Have you ever noticed how flawless a Japanese woman’s skin appears? Incorporate the secrets of Japanese skin care into your product line with these ingredients – and explore those you have not heard of yet – when talking with your suppliers.
The essential Japanese cosmetic ingredients
Before we take a look at some of the newer and exotic Japanese cosmetic ingredient launches, lets take a look at the ingredients most commonly used and promoted in Japanese skincare ranges.
If you want to incorporate Japanese skincare know-how into your cosmetic formulas, you’ll need at least a few of these in various products so your consumers are confident in your product range and Japanese cosmetic ingredient knowledge.
- Camellia (Tsubaki) oil – rich in antioxidants and omega-9 fatty acids, it has a beautifully light, non-greasy skin feel making it perfect in all types of emulsions, serums and even cleansing oils.
- Green tea extract – long heralded for its antioxidant properties, green tea extract is an essential ingredient in any Japanese inspired skincare range, and suits all water-based products.
- Hinoki oil – used mainly for its refreshing scent, it also has anti-inflammatory benefits. It can be added to enhance the aroma of most types of cosmetic formulas.
- Rice bran oil – naturally rich in squalene, this light-skin feel oil is a mainstay in a variety of skincare formulas for its reparative benefits to the skin.
- Wakame kelp extract – another antioxidant rich ingredient, it is also incredibly hydrating; the extract is ideal to use in all water based leave on skincare products for an extra burst of long-last moisture.
- Yuzu seed – both the oil form and extract form are highly regarded for their antioxidant, skin renewal and even whitening benefits. Because it can be obtained in both water based extract and oil forms, it can be added to just about any type of cosmetic formula.
And while they don’t originate from Japan, you’ll find hyaluronic acid and collagen in most cosmetic formulas for their supportive, hydrating and suppleness boosting benefits.
Some exciting Japanese cosmetic ingredients you may not have heard of…
One of the great things about Japanese skincare formulations is they are not afraid to harness the benefits of more traditional ingredients whilst combining them with newer research and technologies.
Below are some fantastic Japanese inspired ingredients your cosmetic formulas may benefit from.
- Cherry blossom (Sakura) extract – as beautiful and delicate as the flower, that’s exactly what the extract can do for the skin; it’s heralded for its soothing and moisturising properties. Being water based it is ideal in a variety of serum and emulsion based skincare.
- Hydrolyzed egg shell membrane – a water soluble cosmetic ingredient with evidence that it promotes type III collagen to restore suppleness to the skin; it is ideal in anti-ageing serums and emulsions.
- Placental protein – placental protein is a highly purified animal derived cosmetic active that is rich in biomimetic amino acids to whiten the skin and support skin renewal. It is also reputed to be soothing and hydrating.
- Pueraria lobata extract – available from a few different suppliers with obviously different extraction techniques, this plant extract is reputed to have whitening and skin firming benefits ideal for serum and emulsion based products.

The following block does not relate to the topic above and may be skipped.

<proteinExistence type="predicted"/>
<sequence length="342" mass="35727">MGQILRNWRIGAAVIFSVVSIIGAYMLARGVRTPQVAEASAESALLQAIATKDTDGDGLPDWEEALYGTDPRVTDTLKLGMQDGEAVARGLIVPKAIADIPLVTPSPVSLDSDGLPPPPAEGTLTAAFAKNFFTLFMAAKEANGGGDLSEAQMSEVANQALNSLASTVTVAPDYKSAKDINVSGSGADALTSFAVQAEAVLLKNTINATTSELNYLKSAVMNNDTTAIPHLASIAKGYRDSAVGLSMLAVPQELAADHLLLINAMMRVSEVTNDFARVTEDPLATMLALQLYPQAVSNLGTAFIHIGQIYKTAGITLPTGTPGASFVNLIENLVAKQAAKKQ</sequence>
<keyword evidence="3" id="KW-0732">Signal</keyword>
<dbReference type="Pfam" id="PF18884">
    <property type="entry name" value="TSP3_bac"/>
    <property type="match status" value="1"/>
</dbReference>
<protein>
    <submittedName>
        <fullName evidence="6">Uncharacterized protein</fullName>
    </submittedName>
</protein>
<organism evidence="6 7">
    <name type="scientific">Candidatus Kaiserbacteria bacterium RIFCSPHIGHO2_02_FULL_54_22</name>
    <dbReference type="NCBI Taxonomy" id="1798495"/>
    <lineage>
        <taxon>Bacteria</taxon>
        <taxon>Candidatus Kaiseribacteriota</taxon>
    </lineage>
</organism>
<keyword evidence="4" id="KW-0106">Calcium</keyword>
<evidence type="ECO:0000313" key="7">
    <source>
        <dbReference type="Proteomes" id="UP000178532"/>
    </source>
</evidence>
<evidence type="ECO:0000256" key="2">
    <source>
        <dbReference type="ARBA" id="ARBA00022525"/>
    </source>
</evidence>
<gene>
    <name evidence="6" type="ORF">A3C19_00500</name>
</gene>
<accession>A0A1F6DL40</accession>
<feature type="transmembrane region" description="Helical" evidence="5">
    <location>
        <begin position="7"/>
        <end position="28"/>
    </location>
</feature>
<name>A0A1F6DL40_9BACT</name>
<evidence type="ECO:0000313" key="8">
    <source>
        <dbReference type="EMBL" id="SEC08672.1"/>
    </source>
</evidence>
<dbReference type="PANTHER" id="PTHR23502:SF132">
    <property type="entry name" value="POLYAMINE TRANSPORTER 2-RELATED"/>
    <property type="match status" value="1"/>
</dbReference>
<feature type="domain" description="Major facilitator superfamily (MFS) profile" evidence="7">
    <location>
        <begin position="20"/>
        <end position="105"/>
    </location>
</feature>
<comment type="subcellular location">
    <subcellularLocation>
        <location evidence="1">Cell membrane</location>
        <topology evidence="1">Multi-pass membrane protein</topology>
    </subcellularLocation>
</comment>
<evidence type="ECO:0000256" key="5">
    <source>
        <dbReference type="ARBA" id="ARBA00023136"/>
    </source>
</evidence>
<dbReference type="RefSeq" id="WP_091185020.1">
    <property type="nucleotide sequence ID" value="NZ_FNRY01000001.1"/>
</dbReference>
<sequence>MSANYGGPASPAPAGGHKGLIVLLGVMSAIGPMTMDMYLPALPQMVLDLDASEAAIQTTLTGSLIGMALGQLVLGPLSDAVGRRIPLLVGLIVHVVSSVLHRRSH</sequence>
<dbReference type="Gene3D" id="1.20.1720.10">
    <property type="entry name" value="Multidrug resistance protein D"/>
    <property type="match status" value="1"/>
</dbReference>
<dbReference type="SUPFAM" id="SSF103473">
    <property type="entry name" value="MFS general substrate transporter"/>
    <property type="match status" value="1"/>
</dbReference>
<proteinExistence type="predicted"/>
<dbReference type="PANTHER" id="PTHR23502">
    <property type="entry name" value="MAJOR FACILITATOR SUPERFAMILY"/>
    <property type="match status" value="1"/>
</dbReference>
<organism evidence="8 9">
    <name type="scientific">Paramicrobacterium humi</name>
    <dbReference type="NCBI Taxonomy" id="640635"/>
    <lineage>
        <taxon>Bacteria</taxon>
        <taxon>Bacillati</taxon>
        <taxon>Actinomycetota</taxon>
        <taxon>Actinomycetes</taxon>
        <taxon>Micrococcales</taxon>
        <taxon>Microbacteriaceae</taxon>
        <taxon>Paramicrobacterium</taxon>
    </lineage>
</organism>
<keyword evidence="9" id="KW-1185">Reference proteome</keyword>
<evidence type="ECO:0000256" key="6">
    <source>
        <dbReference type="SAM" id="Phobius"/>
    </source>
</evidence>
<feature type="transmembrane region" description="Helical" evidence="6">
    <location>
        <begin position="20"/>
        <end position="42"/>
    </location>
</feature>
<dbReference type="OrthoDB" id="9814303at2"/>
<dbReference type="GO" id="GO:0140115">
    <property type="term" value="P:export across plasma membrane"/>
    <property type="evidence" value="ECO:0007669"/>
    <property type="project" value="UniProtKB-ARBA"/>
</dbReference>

- Rosa rugosa stem cells – advanced stem cell biotechnology harnessing the key benefits of the Japanese wildrose. These stem cells are reported to have anti-inflammatory and antioxidant benefits for anti-pollution and skin rejuvenation. It can also brighten and whiten the skin whilst restoring hydration.
If you are new to using traditional extracts in skincare formulas, read this blog for essential tips on how to choose and use herbal extracts in cosmetic formulas.
Japanese skincare goes beyond the cosmetic ingredients
Feeling inspired by these Japanese ingredients? Well, great Japanese skincare formulas go beyond just the ingredients they use, it is also the product form and range that is important.
- Cleansing oils are commonly used as a gentle make-up remover, followed by a crème or extremely low foaming cleanser. Watch how to make cleansing oils and balms in this video, and oil-to-milk cleansers in this video.
- Crème-gels are the favoured form of moisturiser, compared to the heavier creams used in the West. Japanese skincare goals are all about non-greasy hydration whilst delivering key actives, so you’ll find their skincare exceptionally light with a long-lasting moisturising skin feel. Learn the key ingredients, and how to formulate crème-gels with this video.
- Serums and eye creams are common add ons – Japanese skincare regimes often use a multi-product, layered approach similar to K-beauty. Find out how to formulate non-greasy face serums in this video.
- Encapsulates and eye-catching product forms are also favoured, especially in serum and highly active skincare. Get innovative cosmetic formula inspiration from these videos: butter-in-gel formula; how to make your own encapsulates and how to make natural encapsulates.
And remember the key Japanese cosmetic formulation concept of working in harmony with the skin to soothe and hydrate for a wholistic approach to your Japanese inspired range.
Make sure you investigate these actives, and the functional ingredients used to create Japanese inspired product forms, with your supplier. These materials not only make great product stories but also provide fantastic results for women in all parts of the world.
Want to find out more about Japanese ingredients? 2023 is Japan Country Focus at in-cosmetics Korea! Find out more and register to visit the show in Seoul on 12 – 14 July 2023.
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